It really was that bad. It really was wrong.
Forgiving does not mean we take the edge off the evil of what was done to us. Wrong is wrong.
Ann's choice to have an affair was wrong. It was sin. Owning that evil helped me out in several ways.
- It helped me to own my own sin and evil in the relationship. I made calls to another woman that I concealed. I emailed I love you and wrote an occasional card to another woman that I concealed from Ann. Even though I had become sober I was able to own how difficult the early years of our relationship were with my drinking. Perhaps you don't have the overt sins I committed. Owning 'the wrong' of her actions also helped me to more fully own the subtle self-centeredness I battle with every day. We all do.
- It gave me permission to explore how her choice to have an affair was understandable. I was able to see her good desires for affection and fun, her family history of sexual sin, her history of sexual abuse, the ways I hurt her heart and how all that played out in setting the stage for the affair. It didn't make her choice less evil. It made it more understandable.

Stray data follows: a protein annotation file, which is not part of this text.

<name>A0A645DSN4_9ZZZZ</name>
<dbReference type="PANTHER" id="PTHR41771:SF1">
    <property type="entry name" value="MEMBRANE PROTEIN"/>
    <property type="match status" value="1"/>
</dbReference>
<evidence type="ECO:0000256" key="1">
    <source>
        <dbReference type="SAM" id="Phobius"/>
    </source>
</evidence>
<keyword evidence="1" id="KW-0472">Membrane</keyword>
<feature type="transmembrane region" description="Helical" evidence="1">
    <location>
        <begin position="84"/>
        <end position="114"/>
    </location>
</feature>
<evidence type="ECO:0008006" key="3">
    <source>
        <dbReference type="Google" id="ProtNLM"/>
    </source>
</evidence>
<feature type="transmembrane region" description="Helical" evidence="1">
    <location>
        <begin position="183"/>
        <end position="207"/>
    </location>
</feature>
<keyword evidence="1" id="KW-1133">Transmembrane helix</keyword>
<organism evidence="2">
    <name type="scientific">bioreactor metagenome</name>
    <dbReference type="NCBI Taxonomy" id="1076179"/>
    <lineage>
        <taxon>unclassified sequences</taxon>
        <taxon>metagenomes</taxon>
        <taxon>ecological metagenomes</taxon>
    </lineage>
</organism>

- It helped to deepen the meaning of my eventual forgiveness of the wounds those acts created. By not smoothing things over and minimizing the evil in her deception we both experienced more freedom when I forgave. It was really THAT bad. God's grace for each of us is really THAT big and we are able to pass it on to one another.
Forgiveness doesn't take the edge off the evil of what was done to us. It looks it square in the face.